One Bright Shining Star - Bracketography.com

One Bright Shining Star


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by Andy Force
Senior Writer, Bracketography.com
December 10, 2003

 


"Give me the ball!" It is the call permeating college barns this winter. Sometimes it is, "OK, give me the ball." Either way the words come from the mouth of one phenom, one star player…alone. He is the only legit talent featured and his help is non-existent. Several teams have this situation in place and their success utterly hinges on one guy. It is not a new phenomenon by any means, as teams have long struggled with building a team with one player so clearly head and shoulders above his peers. Team does not mean that everyone scores 10 points and gets 5 rebounds. A team is a group that includes players who each know their role. Some teams have one guy who scores while everyone else crashes the glass. The shot charts reflect his forced selfishness. Let's take a look at some examples across the land.

Marcus Moore handles point guard for Washington State. He plays scoring guard. Moore runs the offense and rebounds. Marcus Moore is Washington State. You will not hear a word about Washington State this season unless Marcus scores 40 points. Last season he dropped in 24% of their scoring, and this year Moore posts 22% of the Cougar output. Moore has had one eye on the draft for two years now, and with the abysmal play of his Cougars (58 ppg against the fluffs) there is no reason to keep the other eye on Washington State. Player: B-, Team: D-.

Darius Rice leads Miami (FL) in ppg, rebounds per game (6.2), and nearly leads the team in blocks (1.4 per) and steals (1 per). From the forward spot Rice does everything well and some things great. Looking at a Miami statsheet brings to mind a new cartoon to pitch, Darius and Friends. Like "Garfield and Friends," there will be other characters in the show; you just wont know their names. Darius Rice does not run the offense though as the ball begins elsewhere. That said all the big shots come his way, and the Hurricanes go to great lengths to give him every important heave. His skill level far surpasses his teammates and he belongs just below first team All Big East. Player: B+, Team: C-.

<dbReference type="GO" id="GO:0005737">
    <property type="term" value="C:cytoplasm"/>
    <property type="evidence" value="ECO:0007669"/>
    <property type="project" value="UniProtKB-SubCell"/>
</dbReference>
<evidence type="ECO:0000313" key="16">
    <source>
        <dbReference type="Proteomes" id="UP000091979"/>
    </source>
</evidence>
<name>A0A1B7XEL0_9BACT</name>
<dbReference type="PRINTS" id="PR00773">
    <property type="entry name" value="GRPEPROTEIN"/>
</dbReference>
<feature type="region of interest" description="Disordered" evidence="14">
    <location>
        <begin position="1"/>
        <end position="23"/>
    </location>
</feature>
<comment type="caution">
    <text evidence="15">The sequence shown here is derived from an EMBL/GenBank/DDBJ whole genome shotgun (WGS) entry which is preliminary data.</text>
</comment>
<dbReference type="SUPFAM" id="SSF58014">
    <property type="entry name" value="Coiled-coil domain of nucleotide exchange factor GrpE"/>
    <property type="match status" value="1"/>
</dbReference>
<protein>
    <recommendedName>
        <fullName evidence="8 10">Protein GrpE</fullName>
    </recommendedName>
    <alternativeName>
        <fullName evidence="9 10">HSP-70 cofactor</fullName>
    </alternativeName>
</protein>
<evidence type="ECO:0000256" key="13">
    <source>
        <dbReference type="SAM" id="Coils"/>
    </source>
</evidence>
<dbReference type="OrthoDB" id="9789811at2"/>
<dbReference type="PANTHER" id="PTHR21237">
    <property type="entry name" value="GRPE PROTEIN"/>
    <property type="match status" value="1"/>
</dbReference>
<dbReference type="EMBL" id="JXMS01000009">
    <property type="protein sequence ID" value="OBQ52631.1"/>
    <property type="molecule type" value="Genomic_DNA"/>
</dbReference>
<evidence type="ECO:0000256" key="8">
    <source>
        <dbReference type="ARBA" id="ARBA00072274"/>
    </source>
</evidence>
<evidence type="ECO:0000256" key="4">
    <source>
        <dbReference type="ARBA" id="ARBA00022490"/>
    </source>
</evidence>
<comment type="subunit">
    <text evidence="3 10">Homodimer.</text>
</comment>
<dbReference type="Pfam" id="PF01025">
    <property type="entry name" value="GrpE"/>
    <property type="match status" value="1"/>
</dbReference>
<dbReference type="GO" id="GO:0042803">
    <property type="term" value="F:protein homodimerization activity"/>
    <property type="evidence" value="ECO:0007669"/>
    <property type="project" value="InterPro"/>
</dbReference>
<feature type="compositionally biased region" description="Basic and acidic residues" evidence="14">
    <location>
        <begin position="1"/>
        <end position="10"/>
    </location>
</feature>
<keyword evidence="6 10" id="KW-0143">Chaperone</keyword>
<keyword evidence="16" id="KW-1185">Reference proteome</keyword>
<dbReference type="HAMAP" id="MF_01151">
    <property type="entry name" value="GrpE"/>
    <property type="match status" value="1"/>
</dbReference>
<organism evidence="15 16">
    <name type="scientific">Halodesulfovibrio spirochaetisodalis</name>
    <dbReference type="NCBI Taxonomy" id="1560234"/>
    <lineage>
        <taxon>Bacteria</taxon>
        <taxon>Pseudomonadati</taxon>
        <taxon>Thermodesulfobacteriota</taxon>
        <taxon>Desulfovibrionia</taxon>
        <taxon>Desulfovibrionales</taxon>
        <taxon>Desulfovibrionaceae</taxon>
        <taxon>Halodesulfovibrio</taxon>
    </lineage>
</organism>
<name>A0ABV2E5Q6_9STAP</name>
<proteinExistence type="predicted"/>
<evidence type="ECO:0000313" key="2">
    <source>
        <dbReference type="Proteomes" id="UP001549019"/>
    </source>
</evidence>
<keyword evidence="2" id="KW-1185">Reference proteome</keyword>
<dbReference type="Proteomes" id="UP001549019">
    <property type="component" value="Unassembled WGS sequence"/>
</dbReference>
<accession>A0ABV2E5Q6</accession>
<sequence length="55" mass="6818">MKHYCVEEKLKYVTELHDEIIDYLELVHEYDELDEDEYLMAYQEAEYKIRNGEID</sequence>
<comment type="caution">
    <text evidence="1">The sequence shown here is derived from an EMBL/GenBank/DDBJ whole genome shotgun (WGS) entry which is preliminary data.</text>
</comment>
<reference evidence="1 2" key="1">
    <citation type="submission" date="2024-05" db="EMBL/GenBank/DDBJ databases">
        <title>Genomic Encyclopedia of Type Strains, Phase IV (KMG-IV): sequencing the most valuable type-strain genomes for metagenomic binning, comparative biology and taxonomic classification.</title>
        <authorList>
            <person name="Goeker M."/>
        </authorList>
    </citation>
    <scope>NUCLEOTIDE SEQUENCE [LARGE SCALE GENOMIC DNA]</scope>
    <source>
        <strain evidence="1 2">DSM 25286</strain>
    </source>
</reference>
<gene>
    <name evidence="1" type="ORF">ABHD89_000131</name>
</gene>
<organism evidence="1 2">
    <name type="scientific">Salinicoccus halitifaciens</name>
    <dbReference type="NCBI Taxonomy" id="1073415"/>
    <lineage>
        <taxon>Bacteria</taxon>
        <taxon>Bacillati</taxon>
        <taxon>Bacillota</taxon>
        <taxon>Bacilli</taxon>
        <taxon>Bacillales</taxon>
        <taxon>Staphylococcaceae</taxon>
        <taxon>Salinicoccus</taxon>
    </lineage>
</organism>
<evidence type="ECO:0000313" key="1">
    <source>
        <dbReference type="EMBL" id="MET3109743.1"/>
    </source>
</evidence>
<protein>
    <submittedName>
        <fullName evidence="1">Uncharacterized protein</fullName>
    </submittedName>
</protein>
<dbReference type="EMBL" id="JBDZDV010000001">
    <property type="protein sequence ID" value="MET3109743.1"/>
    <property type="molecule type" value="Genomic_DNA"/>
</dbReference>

Ike Diogu leads the Arizona State Sun Devils into battle. As a freshman in 2002-2003, Diogu collected Pac-10 Freshman of the Year and AP All-American (honorable mention) honors. Like his favorite athlete Ben Wallace, Diogu bangs like a warrior. He pounds the glass but offers an uncanny soft touch for a player of his girth. Slimmed down to 250 lb's this year, Ike has a wide array of post moves at his disposal. Diogu bears the weight of ASU's expectations, which are at a 10-year high following his sparkling debut season. His numbers soar skywards as he now posts 23 points, 8 boards, and 3 blocks a game. With a good win over Temple, 70-66, Arizona State should enter Pac-10 play at 7-1. How they fare in-conference is entirely reliant on Diogu's ability to smash inside. He can and will make opponents look like a 6th grade gym class. The guy is a mammoth yet refined. Player: A, Team: C+.

These three teams are clearly dependent on their star. There are reasons why one great player does not often equate to success. Teams will go to a zone without hesitation. A cramped zone can smother a great player out of the game and change the entire focus of an offense. In college, the gap between the star and the rest is smaller than it is in high school. The talent base is raised while the stars are pulled slightly towards the pack. Another shortcoming of star-based teams in the college ranks is players' lack of court awareness. Frequently a player will hit three shots in a row and simply not get the ball for five minutes. It is partly the coach's fault, but the teammates have to feed the hot hand. NBA players understand this principle better.

College hoops is about the team, the coach, the crowd, the band, and the passion. Stars have a place, but the team concept includes them rather than revolves around them.